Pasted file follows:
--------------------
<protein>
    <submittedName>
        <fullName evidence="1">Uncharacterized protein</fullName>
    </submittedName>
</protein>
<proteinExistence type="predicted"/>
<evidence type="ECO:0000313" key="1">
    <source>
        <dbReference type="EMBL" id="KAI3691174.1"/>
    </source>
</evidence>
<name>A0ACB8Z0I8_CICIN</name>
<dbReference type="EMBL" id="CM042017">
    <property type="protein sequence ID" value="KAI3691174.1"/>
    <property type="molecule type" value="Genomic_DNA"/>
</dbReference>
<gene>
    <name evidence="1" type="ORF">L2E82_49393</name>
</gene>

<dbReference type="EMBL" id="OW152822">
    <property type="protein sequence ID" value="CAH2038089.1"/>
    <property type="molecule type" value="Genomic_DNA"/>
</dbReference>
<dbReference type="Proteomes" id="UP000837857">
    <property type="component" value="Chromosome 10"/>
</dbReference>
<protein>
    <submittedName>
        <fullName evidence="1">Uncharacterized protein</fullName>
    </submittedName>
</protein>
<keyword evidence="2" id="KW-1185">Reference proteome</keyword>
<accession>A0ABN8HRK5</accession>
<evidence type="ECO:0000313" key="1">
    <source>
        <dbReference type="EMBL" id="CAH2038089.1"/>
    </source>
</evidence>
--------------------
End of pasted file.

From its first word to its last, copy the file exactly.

<protein>
    <submittedName>
        <fullName evidence="1">Uncharacterized protein</fullName>
    </submittedName>
</protein>
<proteinExistence type="predicted"/>
<evidence type="ECO:0000313" key="1">
    <source>
        <dbReference type="EMBL" id="KAI3691174.1"/>
    </source>
</evidence>
<name>A0ACB8Z0I8_CICIN</name>
<dbReference type="EMBL" id="CM042017">
    <property type="protein sequence ID" value="KAI3691174.1"/>
    <property type="molecule type" value="Genomic_DNA"/>
</dbReference>
<gene>
    <name evidence="1" type="ORF">L2E82_49393</name>
</gene>

<dbReference type="EMBL" id="OW152822">
    <property type="protein sequence ID" value="CAH2038089.1"/>
    <property type="molecule type" value="Genomic_DNA"/>
</dbReference>
<dbReference type="Proteomes" id="UP000837857">
    <property type="component" value="Chromosome 10"/>
</dbReference>
<protein>
    <submittedName>
        <fullName evidence="1">Uncharacterized protein</fullName>
    </submittedName>
</protein>
<keyword evidence="2" id="KW-1185">Reference proteome</keyword>
<accession>A0ABN8HRK5</accession>
<evidence type="ECO:0000313" key="1">
    <source>
        <dbReference type="EMBL" id="CAH2038089.1"/>
    </source>
</evidence>